On a fall day in 2002, back when cell phones were still novel and Craig had a much shorter list, my husband did something a little strange.
“What’s going on?” I asked, as he approached my office from the wrong side of the house.
“Well… I brought some people home with me,” he said.
I looked down at my sweat-panted, freelance self with a considerable degree of anxiety about hosting his work colleagues.
But I was panicking for the wrong reason.
He’d brought home a couple hitchhikers.
Before I was born, my parents had once found a man sleeping in their garage.
Back when they lived near I-80, the only place where the Mississippi River begins to meander west on its way down to the Gulf of Mexico. He was hitchhiking across the country and wore a real coon-skin cap. He’d run into their garage to escape the rain.
After poking him awake, they fed him a breakfast of eggs and bacon and sent him on his way.
I’d always loved this story. It sounded exciting.
But they’d been forced into the situation.
They hadn’t let him into their car.
And as a child, my parents told me never to hitchhike. Never to pick one up. It was sort of up there with doing heroin.
People without enough money for a car they’d said, at least in America, were too dangerous. Too desperate. It wasn’t worth the risk.
Amidst a multitude of warnings over the years, this one had stuck.
But my boyfriend was not about rules. He was more of an instincts guy.
My instincts and I have always had a complicated relationship. We’re just such different animals. I’m looking for all this approval while my instincts are always insisting on this pesky independence. It’s a drag.
My head kept them on a very short leash.
And I wasn’t mending that relationship today.
“It was raining,” he said with a shrug. He knew he was testing my risk tolerance. “They looked harmless.”
I was skeptical as I walked through the house.
But I’m also an extrovert. I love meeting new people.
And when I saw those two Native American women with their long black hair and tentative smiles standing on our porch, I softened.
They were no longer hitchhikers. Just strangers I hadn’t met. Strangers that my husband had decided to trust.
They stayed for dinner.
Brenda and Angie were members of the Ojibwe Nation of Minnesota, traveling cross-country toward a vision quest, a traditional ceremony of fasting and ritual, which results in spiritual guidance.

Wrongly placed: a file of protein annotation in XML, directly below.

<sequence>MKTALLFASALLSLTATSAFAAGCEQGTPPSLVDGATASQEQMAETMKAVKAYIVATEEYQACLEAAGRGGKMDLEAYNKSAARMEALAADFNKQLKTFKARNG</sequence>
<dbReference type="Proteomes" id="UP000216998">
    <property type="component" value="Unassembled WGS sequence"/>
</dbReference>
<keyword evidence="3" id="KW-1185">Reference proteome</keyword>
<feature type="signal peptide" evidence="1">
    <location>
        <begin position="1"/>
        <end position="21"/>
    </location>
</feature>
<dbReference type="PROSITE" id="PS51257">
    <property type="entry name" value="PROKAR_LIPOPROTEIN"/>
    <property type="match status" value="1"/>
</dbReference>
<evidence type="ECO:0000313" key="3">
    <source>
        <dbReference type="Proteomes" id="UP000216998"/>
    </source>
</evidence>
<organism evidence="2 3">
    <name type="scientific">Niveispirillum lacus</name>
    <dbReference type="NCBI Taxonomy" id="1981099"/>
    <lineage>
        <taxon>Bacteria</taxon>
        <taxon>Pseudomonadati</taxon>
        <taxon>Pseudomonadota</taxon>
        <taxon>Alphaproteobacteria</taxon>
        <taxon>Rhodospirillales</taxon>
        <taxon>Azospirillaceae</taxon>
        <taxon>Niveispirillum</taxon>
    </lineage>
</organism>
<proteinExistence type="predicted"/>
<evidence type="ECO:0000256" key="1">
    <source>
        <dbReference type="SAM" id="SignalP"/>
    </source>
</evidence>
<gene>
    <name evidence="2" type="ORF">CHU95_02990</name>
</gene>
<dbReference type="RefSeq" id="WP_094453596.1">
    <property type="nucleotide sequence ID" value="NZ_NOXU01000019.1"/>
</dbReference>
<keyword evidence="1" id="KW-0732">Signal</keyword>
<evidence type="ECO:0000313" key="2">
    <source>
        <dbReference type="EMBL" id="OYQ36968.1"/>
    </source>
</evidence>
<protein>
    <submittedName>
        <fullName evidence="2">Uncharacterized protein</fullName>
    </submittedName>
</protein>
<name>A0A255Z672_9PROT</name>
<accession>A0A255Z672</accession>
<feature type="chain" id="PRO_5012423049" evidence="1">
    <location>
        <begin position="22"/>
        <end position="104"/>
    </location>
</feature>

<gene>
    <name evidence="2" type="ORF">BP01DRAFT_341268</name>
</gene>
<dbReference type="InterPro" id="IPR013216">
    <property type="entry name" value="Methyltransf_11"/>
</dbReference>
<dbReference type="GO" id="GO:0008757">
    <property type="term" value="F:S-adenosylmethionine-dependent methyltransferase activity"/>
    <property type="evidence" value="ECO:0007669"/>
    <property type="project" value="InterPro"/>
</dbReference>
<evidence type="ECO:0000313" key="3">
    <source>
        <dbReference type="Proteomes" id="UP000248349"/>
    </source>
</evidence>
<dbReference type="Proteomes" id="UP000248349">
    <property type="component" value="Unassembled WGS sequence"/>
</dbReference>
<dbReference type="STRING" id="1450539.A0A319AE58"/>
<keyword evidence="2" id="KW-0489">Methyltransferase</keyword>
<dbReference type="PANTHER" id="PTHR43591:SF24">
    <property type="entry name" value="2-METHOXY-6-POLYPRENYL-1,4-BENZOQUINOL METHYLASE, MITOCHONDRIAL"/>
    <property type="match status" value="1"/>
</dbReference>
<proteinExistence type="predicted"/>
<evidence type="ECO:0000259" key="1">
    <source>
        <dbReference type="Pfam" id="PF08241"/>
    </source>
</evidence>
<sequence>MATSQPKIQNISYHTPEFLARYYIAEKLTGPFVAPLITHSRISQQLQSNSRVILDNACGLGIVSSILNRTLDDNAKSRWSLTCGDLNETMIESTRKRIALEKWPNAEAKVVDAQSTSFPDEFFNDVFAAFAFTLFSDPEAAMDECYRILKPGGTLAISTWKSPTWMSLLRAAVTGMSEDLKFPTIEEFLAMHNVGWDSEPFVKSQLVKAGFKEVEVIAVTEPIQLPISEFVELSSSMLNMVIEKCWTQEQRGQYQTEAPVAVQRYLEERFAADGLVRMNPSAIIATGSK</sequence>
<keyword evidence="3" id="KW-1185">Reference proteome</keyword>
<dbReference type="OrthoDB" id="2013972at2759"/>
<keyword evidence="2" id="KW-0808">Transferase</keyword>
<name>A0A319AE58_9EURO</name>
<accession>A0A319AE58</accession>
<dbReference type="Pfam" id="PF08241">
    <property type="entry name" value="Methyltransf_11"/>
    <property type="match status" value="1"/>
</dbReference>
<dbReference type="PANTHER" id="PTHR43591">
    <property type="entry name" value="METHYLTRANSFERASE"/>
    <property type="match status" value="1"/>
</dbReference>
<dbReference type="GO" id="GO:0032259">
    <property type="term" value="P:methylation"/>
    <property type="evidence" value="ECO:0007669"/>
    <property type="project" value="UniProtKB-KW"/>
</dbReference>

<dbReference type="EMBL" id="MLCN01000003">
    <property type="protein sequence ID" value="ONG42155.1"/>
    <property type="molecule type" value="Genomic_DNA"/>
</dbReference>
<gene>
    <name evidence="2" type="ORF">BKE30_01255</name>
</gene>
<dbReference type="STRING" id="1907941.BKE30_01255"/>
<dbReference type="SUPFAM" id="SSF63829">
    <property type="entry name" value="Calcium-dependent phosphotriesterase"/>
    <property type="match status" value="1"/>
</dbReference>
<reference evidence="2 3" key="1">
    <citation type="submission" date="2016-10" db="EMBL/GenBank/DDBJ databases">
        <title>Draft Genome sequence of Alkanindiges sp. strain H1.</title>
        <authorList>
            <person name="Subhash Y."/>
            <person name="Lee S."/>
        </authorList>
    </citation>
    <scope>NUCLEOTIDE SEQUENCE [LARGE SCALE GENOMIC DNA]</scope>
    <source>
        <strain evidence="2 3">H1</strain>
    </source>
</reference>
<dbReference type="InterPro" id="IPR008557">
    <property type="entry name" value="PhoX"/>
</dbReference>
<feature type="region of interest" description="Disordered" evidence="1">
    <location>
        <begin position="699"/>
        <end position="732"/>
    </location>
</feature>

I found them fascinating.
While I’d grown up in a part of the country where landmarks and colleges commemorated their culture—Mississippi is actually derived from the Ojibwe word “misi-ziibi”, meaning “Great River”—I’d never spoken with a Native American myself.
My town was simply too small. Too sheltered.
And perhaps too suspicious of people who hitchhiked.
We ate spaghetti and drank wine on our dingy twenty-something back patio, with the squirrel-eaten cushions and the table that always trapped dirt beneath its glass.
But they didn’t mind.
They were both mothers with grown children. Calm. Kind. Grateful for our hospitality.
We smoked cigarettes and listened to stories about life on a reservation.
Their skin blended into the dark.
When they asked to camp in our backyard, my boyfriend wanted to offer them our guest bedroom.
I’d almost forgotten my anxiety.
“But all my jewelry’s in there,” I protested, crawling back into my comfortable, rule-driven cubby hole.
He looked at me, slightly bewildered, certainly annoyed.
And I knew why.
Wasn’t I paying attention?
Didn’t I see these women were harmless?
Hadn’t I enjoyed the last few hours?
Couldn’t I trust my own intuition instead of defaulting to society’s predisposed rules?
Just because they hitchhiked…didn’t make them bad…or dangerous.
I knew he was right.
I relented, but said nothing.
Back then, I wasn’t good at swallowing my pride. I didn’t know how.
The hitchhikers slept atop my Laura Ashley duvet—the one with the purple flowers—politely refusing to slide between the sheets.
The next morning, my husband drove them to the highway.
In our house, nothing was missing.
All was quiet.
Except my instincts.
They were whispering to each other, glimpsing their chance at freedom.
Author: Andrea Enright
Editor: Sara Kärpänen
Photo: David Marcu / Unsplash